In his new novel, The Angel's Game, author Carlos Ruiz Zafón (The Shadow of the Wind) brings readers into a world full of danger and suspense, obsession and forbidden love. This is 1920s Barcelona, a gothic city full of sordid stories and an inspired young man willing to tell them all.
The Angel's Game is told from the perspective of David Martin, a Barcelona youth who makes his living as a journalist and writer of pulp fiction novels. Martin survives his troubled childhood by taking refuge in stories until — at the age of seventeen — he gets the chance to begin writing his own. Under the patronage of Pedro Vidal, Martin makes a quick rise to fame by telling tales of Barcelona's gritty underworld.
When Martin signs a contract to write a series of "penny dreadfuls" under the pseudonym Ignatius B. Samson, he moves from his abysmal lodgings into the abandoned mansion where he has dreamt of living for years. The gargoyle-studded residence, with its "gloomy and somewhat melodramatic appearance," seems to be straight out of Charles Dickens's Great Expectations—a book whose themes are artfully evoked throughout The Angel's Game.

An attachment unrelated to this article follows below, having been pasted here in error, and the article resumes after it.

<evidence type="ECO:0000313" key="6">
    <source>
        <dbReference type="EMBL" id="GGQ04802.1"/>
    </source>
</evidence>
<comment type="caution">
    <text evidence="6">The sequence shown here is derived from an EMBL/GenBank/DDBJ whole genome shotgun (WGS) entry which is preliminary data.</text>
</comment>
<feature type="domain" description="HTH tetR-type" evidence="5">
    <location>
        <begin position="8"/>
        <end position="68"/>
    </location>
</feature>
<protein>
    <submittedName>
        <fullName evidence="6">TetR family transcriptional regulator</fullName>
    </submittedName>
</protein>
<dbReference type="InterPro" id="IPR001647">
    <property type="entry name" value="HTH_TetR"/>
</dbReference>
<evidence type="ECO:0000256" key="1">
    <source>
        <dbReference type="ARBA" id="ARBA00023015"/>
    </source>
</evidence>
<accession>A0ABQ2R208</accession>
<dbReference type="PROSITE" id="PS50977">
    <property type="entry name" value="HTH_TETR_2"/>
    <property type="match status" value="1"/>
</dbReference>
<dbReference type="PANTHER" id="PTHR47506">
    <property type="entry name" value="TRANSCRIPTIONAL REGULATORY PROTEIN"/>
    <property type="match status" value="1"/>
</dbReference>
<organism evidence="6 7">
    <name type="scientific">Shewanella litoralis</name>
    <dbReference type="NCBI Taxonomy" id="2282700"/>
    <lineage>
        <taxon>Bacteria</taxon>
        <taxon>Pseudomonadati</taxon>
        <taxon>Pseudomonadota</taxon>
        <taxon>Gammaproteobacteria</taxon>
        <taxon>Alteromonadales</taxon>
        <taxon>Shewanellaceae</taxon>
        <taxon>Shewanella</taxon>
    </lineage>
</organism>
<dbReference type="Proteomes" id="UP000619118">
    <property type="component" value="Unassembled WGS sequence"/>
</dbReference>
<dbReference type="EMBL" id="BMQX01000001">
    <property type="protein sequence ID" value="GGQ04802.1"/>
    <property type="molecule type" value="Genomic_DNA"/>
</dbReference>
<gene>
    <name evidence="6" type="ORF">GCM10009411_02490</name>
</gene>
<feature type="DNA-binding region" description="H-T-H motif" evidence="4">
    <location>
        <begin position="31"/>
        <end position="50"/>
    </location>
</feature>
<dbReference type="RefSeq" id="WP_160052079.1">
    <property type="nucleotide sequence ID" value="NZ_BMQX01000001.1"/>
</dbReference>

A foreign publisher named Andreas Corelli approaches Martin and asks him to write a story unlike any other, offering him a fortune up front and even more upon delivery. Not long after Corelli makes this proposition, the publishing house to which Martin is bound burns to the ground, nullifying the terms of his current contract. As if he's signed a deal with the devil himself, David Martin now seems headed down a path towards destruction, with little clue about how his journey began or how it will end.
Fans of Zafón's bestselling The Shadow of the Wind will find some that book's literary undercurrents resurfacing in The Angel's Game. Barcelona's Sempere & Sons bookstore is a refuge where David Martin spends quite a bit of time, and The Cemetery of Forgotten Books is the place where this book's narrator pulls a mysterious religious manuscript from the stacks. Soon after Martin has the book in his possession, he begins to see frightening similarities between it and the book he's been commissioned to write.
Martin works devotedly on the project that seems to steal his soul and, perhaps, his sanity along the way. As he tries to uncover the secrets surrounding his commission, the writer becomes the prime suspect in a series of murders that have occurred since he began writing for the ever-elusive Corelli. Instead of gaining clarity on the circumstances of these violent crimes, this book's narrator — and its readers — will begin to wonder whether or not he is responsible for them.
Readers of The Angel's Game will delight in the plot, with its twists and turns as exciting and terrifying as an old wooden roller coaster. Zafón draws us along with interesting transitions that never feel overly contrived, and his knowledge of Barcelona's nooks and crannies undoubtedly give this book its visceral texture. Wherever this story seems to go, readers will want to follow, even if they're as unsure as Martin is about what's going on.